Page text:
Costume parties in and of themselves seem like a great idea.
That is, until you realize that you’re about to spend $50+ and countless hours putting together an outfit you’ll wear once before shoving it deep under the bed with the rest of your one-hit-wonder Halloween ensembles.
And while I always try to be frugal (because despite my over-the-top holiday enthusiasm, I’m still a Penny Hoarder at heart), I’m also pretty lazy when it comes to Halloween costumes.
I always think I’m going to go all out and DIY my costume, but then every year, without fail, I end up running to the store at the last minute and spending a lot of money.
There has to be a better way to go about this whole costume business — a way that, ideally, won’t cost any money at all.
7 Last-Minute Halloween Costumes You Can Make at Home
If your aim is to wear a completely free (we like free!) costume on Halloween, start with your closet. Chances are you already have a few costume pieces lurking in the dark recesses of your wardrobe.
I mean, there’s gotta be a reason you didn’t throw out that Hawaiian print shirt from the summer of ‘92 yet, right?!
I started brainstorming and managed to put together seven great options that I could wear to a Halloween costume party — using only things I already owned.
This one might be the easiest costume on this list to pull off. I mean, who among us doesn’t have a pair of shorts, a brightly colored shirt and some tacky socks you can pair with sandals?
Slap on a straw hat or visor and some sunglasses and grab a camera or a map and you’re ready to go. A sunscreened nose will only make your costume more realistic (although a little messy).
2. Fortune Teller
For this one, you’ll need drapey, flowy clothing, a scarf or headband and lots of stacked jewelry (never enough jewelry). If you’re not totally convinced that your costume is convincing, carry around a prop like a Magic Eight Ball (or a plain glass orb, if you just so happen to have one lying around) and make vague but ominous statements all night about how your friends’ Mondays will go.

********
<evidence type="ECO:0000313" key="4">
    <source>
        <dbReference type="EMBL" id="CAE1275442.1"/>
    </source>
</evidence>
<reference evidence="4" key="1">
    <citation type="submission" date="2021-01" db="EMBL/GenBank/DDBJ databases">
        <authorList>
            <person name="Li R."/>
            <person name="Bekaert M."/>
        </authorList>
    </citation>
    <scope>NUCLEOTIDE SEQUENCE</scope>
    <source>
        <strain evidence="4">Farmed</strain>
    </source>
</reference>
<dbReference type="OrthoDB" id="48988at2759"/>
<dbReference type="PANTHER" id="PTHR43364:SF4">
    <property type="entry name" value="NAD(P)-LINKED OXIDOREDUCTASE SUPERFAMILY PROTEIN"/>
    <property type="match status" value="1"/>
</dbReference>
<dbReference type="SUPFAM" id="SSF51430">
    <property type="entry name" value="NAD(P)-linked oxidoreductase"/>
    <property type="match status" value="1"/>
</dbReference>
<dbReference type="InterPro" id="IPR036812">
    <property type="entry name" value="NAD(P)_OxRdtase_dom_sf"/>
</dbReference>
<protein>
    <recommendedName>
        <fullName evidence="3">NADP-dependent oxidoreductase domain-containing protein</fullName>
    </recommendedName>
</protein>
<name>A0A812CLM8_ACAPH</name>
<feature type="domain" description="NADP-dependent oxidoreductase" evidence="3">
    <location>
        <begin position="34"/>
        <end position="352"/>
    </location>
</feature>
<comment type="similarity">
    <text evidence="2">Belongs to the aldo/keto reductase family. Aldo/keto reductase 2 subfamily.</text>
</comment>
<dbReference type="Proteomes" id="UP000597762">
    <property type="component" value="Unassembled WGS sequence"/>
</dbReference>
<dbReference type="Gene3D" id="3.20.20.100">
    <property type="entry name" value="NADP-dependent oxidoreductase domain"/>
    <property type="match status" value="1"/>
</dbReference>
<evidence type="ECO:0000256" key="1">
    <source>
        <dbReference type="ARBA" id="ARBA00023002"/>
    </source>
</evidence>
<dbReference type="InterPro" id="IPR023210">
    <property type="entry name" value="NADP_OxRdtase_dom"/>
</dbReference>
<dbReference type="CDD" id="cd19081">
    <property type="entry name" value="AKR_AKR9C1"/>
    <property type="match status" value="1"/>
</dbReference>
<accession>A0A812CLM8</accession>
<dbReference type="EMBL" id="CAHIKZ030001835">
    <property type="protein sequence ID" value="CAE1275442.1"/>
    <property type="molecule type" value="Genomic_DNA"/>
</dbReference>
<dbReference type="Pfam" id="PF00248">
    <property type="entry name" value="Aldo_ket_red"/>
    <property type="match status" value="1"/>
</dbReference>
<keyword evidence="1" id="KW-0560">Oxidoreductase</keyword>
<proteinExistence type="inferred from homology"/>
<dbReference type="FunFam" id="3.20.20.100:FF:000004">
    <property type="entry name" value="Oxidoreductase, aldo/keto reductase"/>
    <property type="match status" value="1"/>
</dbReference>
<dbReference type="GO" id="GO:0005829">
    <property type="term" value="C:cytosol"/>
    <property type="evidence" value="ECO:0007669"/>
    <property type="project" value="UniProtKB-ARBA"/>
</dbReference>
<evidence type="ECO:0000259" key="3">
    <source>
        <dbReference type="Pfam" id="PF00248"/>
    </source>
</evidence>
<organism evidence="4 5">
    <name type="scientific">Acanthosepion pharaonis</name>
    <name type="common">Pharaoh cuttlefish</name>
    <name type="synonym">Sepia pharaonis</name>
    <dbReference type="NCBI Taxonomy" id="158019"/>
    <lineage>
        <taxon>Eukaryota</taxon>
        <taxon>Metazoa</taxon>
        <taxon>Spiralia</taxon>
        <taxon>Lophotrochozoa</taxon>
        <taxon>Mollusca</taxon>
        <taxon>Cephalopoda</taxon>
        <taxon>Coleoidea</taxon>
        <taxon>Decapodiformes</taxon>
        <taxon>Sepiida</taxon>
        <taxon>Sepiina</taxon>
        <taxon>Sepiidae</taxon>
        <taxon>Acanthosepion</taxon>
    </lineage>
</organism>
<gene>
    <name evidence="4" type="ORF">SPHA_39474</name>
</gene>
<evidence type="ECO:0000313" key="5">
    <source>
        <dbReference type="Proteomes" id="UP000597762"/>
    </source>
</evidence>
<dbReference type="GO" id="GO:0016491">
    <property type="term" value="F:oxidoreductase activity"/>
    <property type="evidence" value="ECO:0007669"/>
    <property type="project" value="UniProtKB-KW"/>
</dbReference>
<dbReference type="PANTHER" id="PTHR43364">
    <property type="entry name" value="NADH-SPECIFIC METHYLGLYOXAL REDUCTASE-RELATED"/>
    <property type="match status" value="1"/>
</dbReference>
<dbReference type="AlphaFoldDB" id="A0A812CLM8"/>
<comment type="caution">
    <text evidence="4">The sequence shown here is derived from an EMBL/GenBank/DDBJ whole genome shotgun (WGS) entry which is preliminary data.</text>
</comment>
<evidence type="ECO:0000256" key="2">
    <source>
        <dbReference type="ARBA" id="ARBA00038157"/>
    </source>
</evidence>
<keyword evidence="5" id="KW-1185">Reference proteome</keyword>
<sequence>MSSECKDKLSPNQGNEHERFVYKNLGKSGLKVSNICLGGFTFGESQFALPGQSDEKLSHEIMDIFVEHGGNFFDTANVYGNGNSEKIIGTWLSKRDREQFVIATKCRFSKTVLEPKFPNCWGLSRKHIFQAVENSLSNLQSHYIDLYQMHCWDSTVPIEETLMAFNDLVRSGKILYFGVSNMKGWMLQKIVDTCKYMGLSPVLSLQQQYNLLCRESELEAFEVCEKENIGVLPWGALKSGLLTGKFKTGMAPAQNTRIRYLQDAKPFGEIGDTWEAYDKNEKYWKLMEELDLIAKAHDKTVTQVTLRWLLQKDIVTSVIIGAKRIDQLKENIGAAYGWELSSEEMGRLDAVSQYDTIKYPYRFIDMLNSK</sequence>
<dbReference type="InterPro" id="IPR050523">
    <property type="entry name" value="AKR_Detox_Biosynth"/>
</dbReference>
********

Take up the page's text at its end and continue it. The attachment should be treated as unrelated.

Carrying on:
Overalls were like the parachute pants of 2017: You either own three pairs already, or you’re desperately looking for an excuse to add them to your closet. Add in a yellow shirt (any shade will get the point across), black shoes and gloves and a pair of round glasses or goggles (find an awesome DIY tutorial here), and you’re all set to annoy the living daylights out of everyone at the party.
4. Pinup Girl
High-waisted shorts + a button-down shirt + wedges + red lipstick + bandana = perfect pinup girl. Follow a YouTube tutorial like this one to achieve that flawless pinup hair curl (I promise, it’s actually so much easier than it looks), and you’re ready to make old-fashioned gentlemen swoon.
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This costume is less classic witch and more witchy-esque. I mean, does anyone just casually own a pointy hat?
No matter: Throw on lots of black layers, add some dramatic makeup, frizz up your hair and add some drippy black jewelry and no one will even question your costume (mostly out of fear). Bonus points if you’re willing to carry a broom around all night.
This one doesn’t take a lot of… wait for it… brains to figure out. (I know, I know. I already docked myself three whole funny points.)
But seriously, all you need is holey, grungy clothes: ripped jeans, an old work shirt, a plaid button-up and a pair of dirty sneakers. This will either read as zombie or “midnight Taco Bell run” depending on how you accessorize — which is why you can’t skip the makeup.
Use dark eyeshadow around your eyes and under your cheeks, rat your hair and add some twigs and leaves and you’re good to go.
This one’s a classic, and honestly if you try to tell me you don’t own a white T-shirt and leggings or jeans, I won’t believe you.